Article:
Fat Dog: “Ecstasy Beyond All Bounds”.

Words: Ingrid Marie Jensen | Photos: Lou Smith

“Music has always been a matter of Energy to me, a question of Fuel. Sentimental people call it Inspiration, but what they really mean is Fuel. I have always needed Fuel. I am a serious consumer.”–Hunter S. Thompson, “Hey Rube! I Love You: Eerie Reflections on Fuel, Madness & Music,” May 13th 1999 issue of Rolling Stone.

I saw Blade Runner for the first time, recently. Since then, I’ve been wondering, if Deckard had gone into a rave, or a club—what might the music have sounded like? I’ve come to the conclusion that it would have been something akin to Fat Dog: a furious barrage of full-out rock n’ roll, laced over futuristic synth. Urgent and harsh, a strong backbeat layered with siren-song calculated to intoxicate even the most tech-warped minds.

Formed during lockdown, Fat Dog are the rarest of jewels, a good rock n’ roll band. They’ve gigged around London for a solid year now, and have put in the blood, sweat and tears necessary to hone their sound. But despite being playbill regulars at the Windmill, spoken of in hushed, awed tones in watering holes around the city, they’ve retained an air of mystery. Hunting down info on Fat Dog feels like chasing a ghost.

Outside of photographer Lou Smith’s videos of the band, there are no recordings, no singles, no EPs. You have to be there, in the right place, in the right time, in the right room with the right people, to hear Fat Dog. They are gathering a fan base vis-à-vis instead of thumb-to-screen, and it will serve them well. A band can’t grow up big and strong on the empty calories of internet publicity alone.

By the grace of Lou Smith, I was granted an interview with Fat Dog’s synth player, Will, and allowed a glimpse behind the curtain. The unruly lineup consists of Joe (lead guitar and vocals); Jazz (vocals and keys); Will (synth); Johnny (drums); and Ben (bass) joined occasionally by a sax player, Morgan. In terms of individual taste, there is hardly a square inch of common ground between band members. Some favor dream pop and karaoke standards, some prefer Mongolian folk-singing.

The ensuing conflict culminates in a delirious, delicious mix which Will describes as techno “superimposed,” on top of rock n’ roll written with Jewish and Balkan-inspired scales and electro influence courtesy of Underworld. Every show is different. Some nights there are costumes; furry pillbox hats, cow-print shirts, executioner’s hoods. Some nights there are Fillmore-East-style light shows. The general impression that a Fat Dog set gives is a sense of imminent firepower, of potential energy coiled and waiting to spring out and seize the audience by their throats and hold them in such rapture that escape is impossible. And you’d have to be crazy to want the amps unplugged so that you could go back to being mortal, because noise, sheer noise, creates a special kind of high.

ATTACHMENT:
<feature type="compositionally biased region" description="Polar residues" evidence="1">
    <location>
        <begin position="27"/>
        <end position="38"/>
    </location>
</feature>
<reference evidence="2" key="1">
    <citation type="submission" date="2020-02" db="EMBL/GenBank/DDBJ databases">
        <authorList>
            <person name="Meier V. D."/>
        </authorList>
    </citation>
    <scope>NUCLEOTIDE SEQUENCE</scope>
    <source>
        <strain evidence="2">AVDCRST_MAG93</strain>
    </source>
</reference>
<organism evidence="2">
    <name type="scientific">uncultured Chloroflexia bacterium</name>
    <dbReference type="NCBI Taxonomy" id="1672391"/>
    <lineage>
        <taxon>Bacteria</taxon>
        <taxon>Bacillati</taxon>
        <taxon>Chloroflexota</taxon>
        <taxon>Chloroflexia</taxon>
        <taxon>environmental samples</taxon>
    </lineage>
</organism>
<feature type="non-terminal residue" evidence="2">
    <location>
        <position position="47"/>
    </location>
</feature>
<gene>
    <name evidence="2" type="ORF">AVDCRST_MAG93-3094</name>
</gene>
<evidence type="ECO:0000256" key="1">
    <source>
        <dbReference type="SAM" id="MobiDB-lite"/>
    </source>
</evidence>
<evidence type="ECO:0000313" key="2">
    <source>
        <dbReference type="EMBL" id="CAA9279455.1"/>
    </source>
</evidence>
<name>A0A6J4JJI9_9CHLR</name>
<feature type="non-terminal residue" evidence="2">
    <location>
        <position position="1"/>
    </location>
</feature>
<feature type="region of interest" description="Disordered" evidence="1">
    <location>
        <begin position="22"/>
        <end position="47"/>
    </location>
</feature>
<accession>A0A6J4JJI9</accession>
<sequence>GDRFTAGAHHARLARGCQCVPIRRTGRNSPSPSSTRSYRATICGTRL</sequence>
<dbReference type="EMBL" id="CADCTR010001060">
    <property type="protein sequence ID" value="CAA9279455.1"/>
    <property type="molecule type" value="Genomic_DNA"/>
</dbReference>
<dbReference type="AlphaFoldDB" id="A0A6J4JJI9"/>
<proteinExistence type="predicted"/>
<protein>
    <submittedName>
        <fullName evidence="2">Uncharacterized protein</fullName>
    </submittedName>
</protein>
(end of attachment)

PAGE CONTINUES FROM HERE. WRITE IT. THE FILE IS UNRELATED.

When the decibels climb high enough, there comes a point when all else is pushed away, when everything vanishes except the sound. It’s lucid senselessness; an adrenaline rush that no drug can hope to touch. This ritual overpowering of the senses, when combined with the confines of a crowd, triggers a sort of compounding of elements. There is a merging, a union. It is very difficult not to become in some way entangled in the thoughts and feelings and problems of the person next to you when you are crammed up next to each other more tightly than sardines in a tin. (It is the ultimate brotherhood, and it’s waiting in an independent venue near you.)

Fat Dog’s particular brand of chaos seems a fine antidote to the remains of pent-up lockdown frustration. The collective scream has found a mouth; the potential energy has been activated. Joe’s singing, his words slurred and distorted in the time-honored tradition of delta bluesmen, melds to Jazz’s wordless vocals, high and keening like some punk banshee princess, equal parts Grace Slick and Yoko Ono. Beneath the schizophrenically flashing lights, Joe and Jazz could be siblings with their wild curly dark hair and pale faces intent on the music, dancing as though held in thrall by some invisible bacchanalian spirit.

“I think they just feel ecstasy beyond all bounds when they’re playing live,” Will says. “I always turn…and see them, and they’re going absolutely ham. I think they get a sort of quasi-religious experience out of it.” The audience does, too. The band never fails to churn the crowd into a roiling mass, and record labels are taking interest—how could they not? It’s Fat Dog mania. Hopefully, an album looms in the near future, but until then, you must go and see them, live, in person and as soon as possible. Remember always, the urgency of fun.